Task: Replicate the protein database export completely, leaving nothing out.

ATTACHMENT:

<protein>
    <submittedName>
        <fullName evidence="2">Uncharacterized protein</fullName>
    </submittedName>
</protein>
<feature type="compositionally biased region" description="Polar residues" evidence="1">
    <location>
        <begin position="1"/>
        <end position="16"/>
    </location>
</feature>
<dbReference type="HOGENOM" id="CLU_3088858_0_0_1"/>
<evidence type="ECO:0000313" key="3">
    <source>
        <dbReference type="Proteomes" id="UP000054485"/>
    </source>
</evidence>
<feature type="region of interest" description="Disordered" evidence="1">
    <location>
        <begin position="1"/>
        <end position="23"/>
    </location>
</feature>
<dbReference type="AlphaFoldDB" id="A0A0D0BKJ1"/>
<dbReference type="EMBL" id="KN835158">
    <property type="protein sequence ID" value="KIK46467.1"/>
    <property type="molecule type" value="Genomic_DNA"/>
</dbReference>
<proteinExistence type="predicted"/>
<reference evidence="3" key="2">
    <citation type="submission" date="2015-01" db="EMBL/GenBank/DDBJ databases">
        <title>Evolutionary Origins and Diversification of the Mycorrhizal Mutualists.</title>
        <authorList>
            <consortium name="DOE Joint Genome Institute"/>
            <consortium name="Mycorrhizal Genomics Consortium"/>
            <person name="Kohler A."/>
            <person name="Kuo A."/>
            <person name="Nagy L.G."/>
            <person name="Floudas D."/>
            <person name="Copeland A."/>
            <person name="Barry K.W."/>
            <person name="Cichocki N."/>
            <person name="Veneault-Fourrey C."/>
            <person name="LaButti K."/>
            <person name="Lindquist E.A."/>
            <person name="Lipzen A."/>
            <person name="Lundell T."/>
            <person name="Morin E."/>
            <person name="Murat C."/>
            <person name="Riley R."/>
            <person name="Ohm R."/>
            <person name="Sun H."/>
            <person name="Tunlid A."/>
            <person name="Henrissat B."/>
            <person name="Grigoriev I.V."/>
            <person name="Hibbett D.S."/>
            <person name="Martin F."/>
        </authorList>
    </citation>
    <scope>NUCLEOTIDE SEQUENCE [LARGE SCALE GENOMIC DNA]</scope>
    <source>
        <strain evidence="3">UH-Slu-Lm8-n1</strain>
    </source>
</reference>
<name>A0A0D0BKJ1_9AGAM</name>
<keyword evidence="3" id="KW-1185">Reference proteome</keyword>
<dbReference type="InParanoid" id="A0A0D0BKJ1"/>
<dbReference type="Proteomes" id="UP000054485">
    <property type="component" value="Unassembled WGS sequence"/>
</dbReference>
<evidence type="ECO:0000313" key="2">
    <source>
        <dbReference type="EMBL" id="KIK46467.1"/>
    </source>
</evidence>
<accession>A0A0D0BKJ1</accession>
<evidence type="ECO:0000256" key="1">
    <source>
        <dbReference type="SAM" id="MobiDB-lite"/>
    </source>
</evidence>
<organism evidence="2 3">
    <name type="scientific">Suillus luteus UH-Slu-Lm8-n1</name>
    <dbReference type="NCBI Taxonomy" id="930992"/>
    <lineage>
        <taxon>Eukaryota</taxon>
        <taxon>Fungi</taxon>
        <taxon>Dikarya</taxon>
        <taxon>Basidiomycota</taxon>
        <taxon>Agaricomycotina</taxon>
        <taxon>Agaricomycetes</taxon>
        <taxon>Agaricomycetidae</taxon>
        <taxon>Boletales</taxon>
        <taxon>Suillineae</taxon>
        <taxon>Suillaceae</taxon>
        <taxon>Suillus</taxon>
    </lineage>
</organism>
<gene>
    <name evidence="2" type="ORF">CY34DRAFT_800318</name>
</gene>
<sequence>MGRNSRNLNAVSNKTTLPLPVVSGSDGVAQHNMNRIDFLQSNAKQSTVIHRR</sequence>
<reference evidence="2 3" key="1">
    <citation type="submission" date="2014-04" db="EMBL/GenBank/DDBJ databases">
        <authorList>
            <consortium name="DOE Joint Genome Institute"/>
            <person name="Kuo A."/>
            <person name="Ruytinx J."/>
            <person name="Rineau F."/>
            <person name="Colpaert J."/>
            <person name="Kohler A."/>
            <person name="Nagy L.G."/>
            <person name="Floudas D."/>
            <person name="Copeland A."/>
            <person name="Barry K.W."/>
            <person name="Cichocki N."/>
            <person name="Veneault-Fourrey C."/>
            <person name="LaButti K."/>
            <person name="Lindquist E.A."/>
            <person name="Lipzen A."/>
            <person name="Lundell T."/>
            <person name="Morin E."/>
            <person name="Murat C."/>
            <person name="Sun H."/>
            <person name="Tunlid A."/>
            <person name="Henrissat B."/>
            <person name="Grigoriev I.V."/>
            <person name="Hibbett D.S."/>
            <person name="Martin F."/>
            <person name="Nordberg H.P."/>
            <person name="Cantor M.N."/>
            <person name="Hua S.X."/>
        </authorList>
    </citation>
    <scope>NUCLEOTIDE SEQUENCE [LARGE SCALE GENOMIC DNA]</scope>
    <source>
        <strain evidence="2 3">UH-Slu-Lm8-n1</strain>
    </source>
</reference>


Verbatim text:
<protein>
    <submittedName>
        <fullName evidence="2">Uncharacterized protein</fullName>
    </submittedName>
</protein>
<feature type="compositionally biased region" description="Polar residues" evidence="1">
    <location>
        <begin position="1"/>
        <end position="16"/>
    </location>
</feature>
<dbReference type="HOGENOM" id="CLU_3088858_0_0_1"/>
<evidence type="ECO:0000313" key="3">
    <source>
        <dbReference type="Proteomes" id="UP000054485"/>
    </source>
</evidence>
<feature type="region of interest" description="Disordered" evidence="1">
    <location>
        <begin position="1"/>
        <end position="23"/>
    </location>
</feature>
<dbReference type="AlphaFoldDB" id="A0A0D0BKJ1"/>
<dbReference type="EMBL" id="KN835158">
    <property type="protein sequence ID" value="KIK46467.1"/>
    <property type="molecule type" value="Genomic_DNA"/>
</dbReference>
<proteinExistence type="predicted"/>
<reference evidence="3" key="2">
    <citation type="submission" date="2015-01" db="EMBL/GenBank/DDBJ databases">
        <title>Evolutionary Origins and Diversification of the Mycorrhizal Mutualists.</title>
        <authorList>
            <consortium name="DOE Joint Genome Institute"/>
            <consortium name="Mycorrhizal Genomics Consortium"/>
            <person name="Kohler A."/>
            <person name="Kuo A."/>
            <person name="Nagy L.G."/>
            <person name="Floudas D."/>
            <person name="Copeland A."/>
            <person name="Barry K.W."/>
            <person name="Cichocki N."/>
            <person name="Veneault-Fourrey C."/>
            <person name="LaButti K."/>
            <person name="Lindquist E.A."/>
            <person name="Lipzen A."/>
            <person name="Lundell T."/>
            <person name="Morin E."/>
            <person name="Murat C."/>
            <person name="Riley R."/>
            <person name="Ohm R."/>
            <person name="Sun H."/>
            <person name="Tunlid A."/>
            <person name="Henrissat B."/>
            <person name="Grigoriev I.V."/>
            <person name="Hibbett D.S."/>
            <person name="Martin F."/>
        </authorList>
    </citation>
    <scope>NUCLEOTIDE SEQUENCE [LARGE SCALE GENOMIC DNA]</scope>
    <source>
        <strain evidence="3">UH-Slu-Lm8-n1</strain>
    </source>
</reference>
<name>A0A0D0BKJ1_9AGAM</name>
<keyword evidence="3" id="KW-1185">Reference proteome</keyword>
<dbReference type="InParanoid" id="A0A0D0BKJ1"/>
<dbReference type="Proteomes" id="UP000054485">
    <property type="component" value="Unassembled WGS sequence"/>
</dbReference>
<evidence type="ECO:0000313" key="2">
    <source>
        <dbReference type="EMBL" id="KIK46467.1"/>
    </source>
</evidence>
<accession>A0A0D0BKJ1</accession>
<evidence type="ECO:0000256" key="1">
    <source>
        <dbReference type="SAM" id="MobiDB-lite"/>
    </source>
</evidence>
<organism evidence="2 3">
    <name type="scientific">Suillus luteus UH-Slu-Lm8-n1</name>
    <dbReference type="NCBI Taxonomy" id="930992"/>
    <lineage>
        <taxon>Eukaryota</taxon>
        <taxon>Fungi</taxon>
        <taxon>Dikarya</taxon>
        <taxon>Basidiomycota</taxon>
        <taxon>Agaricomycotina</taxon>
        <taxon>Agaricomycetes</taxon>
        <taxon>Agaricomycetidae</taxon>
        <taxon>Boletales</taxon>
        <taxon>Suillineae</taxon>
        <taxon>Suillaceae</taxon>
        <taxon>Suillus</taxon>
    </lineage>
</organism>
<gene>
    <name evidence="2" type="ORF">CY34DRAFT_800318</name>
</gene>
<sequence>MGRNSRNLNAVSNKTTLPLPVVSGSDGVAQHNMNRIDFLQSNAKQSTVIHRR</sequence>
<reference evidence="2 3" key="1">
    <citation type="submission" date="2014-04" db="EMBL/GenBank/DDBJ databases">
        <authorList>
            <consortium name="DOE Joint Genome Institute"/>
            <person name="Kuo A."/>
            <person name="Ruytinx J."/>
            <person name="Rineau F."/>
            <person name="Colpaert J."/>
            <person name="Kohler A."/>
            <person name="Nagy L.G."/>
            <person name="Floudas D."/>
            <person name="Copeland A."/>
            <person name="Barry K.W."/>
            <person name="Cichocki N."/>
            <person name="Veneault-Fourrey C."/>
            <person name="LaButti K."/>
            <person name="Lindquist E.A."/>
            <person name="Lipzen A."/>
            <person name="Lundell T."/>
            <person name="Morin E."/>
            <person name="Murat C."/>
            <person name="Sun H."/>
            <person name="Tunlid A."/>
            <person name="Henrissat B."/>
            <person name="Grigoriev I.V."/>
            <person name="Hibbett D.S."/>
            <person name="Martin F."/>
            <person name="Nordberg H.P."/>
            <person name="Cantor M.N."/>
            <person name="Hua S.X."/>
        </authorList>
    </citation>
    <scope>NUCLEOTIDE SEQUENCE [LARGE SCALE GENOMIC DNA]</scope>
    <source>
        <strain evidence="2 3">UH-Slu-Lm8-n1</strain>
    </source>
</reference>